Thread: The n-th derivative of x*cos(2x)

1. The n-th derivative of x*cos(2x)

Hey, I have to find the $\displaystyle f^{(n)}(x)$ of function $\displaystyle f(x) = x \cdot \cos(2x)$. I know I need to find a Leibnitz formula for derivative of product, but how?

Also, I have to solve this formula explicitly, so, $\displaystyle f^{(n)}(x) = ...$.

2. Re: The n-th derivative of x*cos(2x)

start with a generalized product rule by letting $u = \cos(2x)$

$f(x) = x \cdot u$

$f'(x) = \color{red}{x \cdot u' + u}$

$f''(x) = x \cdot u'' + u' + u' = \color{red}{x \cdot u'' + 2u'}$

$f'''(x) = x \cdot u''' + u'' + 2u'' = \color{red}{x \cdot u''' + 3u''}$

$f^{(4)}(x) = x \cdot u^{(4)} + u''' + 3u''' = \color{red}{x \cdot u^{(4)} + 4u'''}$

... $f^{(n)}(x) = \color{red}{x \cdot u^{(n)} + nu^{(n-1)}}$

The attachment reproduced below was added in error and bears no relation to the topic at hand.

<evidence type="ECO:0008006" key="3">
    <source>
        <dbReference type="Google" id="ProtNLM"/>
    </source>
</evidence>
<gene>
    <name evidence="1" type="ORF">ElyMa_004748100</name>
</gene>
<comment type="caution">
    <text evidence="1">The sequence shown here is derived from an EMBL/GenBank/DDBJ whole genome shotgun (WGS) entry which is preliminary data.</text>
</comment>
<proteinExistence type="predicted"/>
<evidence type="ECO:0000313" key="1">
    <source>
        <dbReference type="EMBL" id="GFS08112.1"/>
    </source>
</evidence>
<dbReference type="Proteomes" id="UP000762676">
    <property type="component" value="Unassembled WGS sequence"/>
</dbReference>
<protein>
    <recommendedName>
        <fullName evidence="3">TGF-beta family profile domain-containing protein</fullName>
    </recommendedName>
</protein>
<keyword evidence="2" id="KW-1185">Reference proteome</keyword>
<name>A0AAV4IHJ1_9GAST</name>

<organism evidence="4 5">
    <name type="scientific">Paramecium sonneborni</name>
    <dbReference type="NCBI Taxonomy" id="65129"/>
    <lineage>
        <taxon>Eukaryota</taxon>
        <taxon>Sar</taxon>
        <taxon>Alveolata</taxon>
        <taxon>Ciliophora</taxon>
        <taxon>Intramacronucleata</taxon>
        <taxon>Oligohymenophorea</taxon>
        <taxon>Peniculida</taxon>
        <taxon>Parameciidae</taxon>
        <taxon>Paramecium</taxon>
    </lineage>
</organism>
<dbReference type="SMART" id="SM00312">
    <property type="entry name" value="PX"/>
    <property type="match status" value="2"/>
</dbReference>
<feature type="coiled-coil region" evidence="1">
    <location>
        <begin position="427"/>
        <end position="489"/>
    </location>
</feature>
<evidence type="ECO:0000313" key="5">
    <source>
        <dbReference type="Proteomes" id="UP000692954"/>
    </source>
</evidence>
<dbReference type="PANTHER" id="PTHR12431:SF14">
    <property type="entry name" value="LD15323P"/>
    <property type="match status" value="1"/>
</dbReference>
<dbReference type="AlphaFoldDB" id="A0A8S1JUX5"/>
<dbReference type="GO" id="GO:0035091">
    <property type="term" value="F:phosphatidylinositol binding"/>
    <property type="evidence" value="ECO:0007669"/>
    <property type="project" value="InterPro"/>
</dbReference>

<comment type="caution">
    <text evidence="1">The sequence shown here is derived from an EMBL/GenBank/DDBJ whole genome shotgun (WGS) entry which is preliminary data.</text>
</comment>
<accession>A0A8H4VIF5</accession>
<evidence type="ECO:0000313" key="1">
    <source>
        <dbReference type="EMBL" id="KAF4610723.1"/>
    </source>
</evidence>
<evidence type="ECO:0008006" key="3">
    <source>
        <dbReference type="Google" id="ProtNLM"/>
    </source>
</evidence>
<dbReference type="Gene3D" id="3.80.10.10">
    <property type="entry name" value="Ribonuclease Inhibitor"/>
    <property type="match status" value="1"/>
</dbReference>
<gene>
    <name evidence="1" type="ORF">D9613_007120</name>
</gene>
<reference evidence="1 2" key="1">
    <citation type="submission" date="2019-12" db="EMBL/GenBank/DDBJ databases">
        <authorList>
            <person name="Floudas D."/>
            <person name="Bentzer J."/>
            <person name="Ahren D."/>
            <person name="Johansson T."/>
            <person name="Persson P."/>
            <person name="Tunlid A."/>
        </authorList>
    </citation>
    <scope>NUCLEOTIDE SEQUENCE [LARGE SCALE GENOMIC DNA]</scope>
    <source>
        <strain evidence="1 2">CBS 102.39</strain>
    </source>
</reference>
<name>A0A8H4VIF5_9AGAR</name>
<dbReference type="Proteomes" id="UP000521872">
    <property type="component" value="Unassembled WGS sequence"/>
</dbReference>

now for the fun part,

$u = \cos(2x)$

$u' = -2\sin(2x)$

$u'' = -4\cos(2x)$

$u''' = 8\sin(2x)$

$u^{(4)} = 16\cos(2x)$

...

note that both $\pm \cos(2x)$ and $\pm \sin(2x)$ can be written in the form $\cos(2x+b)$ where $b$ is a multiple of $\dfrac{\pi}{2}$

... $u^{(n)} = 2^n \cos(2x+b) = 2^n\bigg[\cos(2x)\cos{b} - \sin(2x)\sin{b}\bigg]$

$n=1 \implies b = \dfrac{\pi}{2}$

$n=2 \implies b = \dfrac{2\pi}{2}$

$n=3 \implies b = \dfrac{3\pi}{2}$

$n=4 \implies b = \dfrac{4\pi}{2}$

and the cycle continues

... $u^{(n)} = 2^n \cos\left(2x + \dfrac{n\pi}{2}\right)$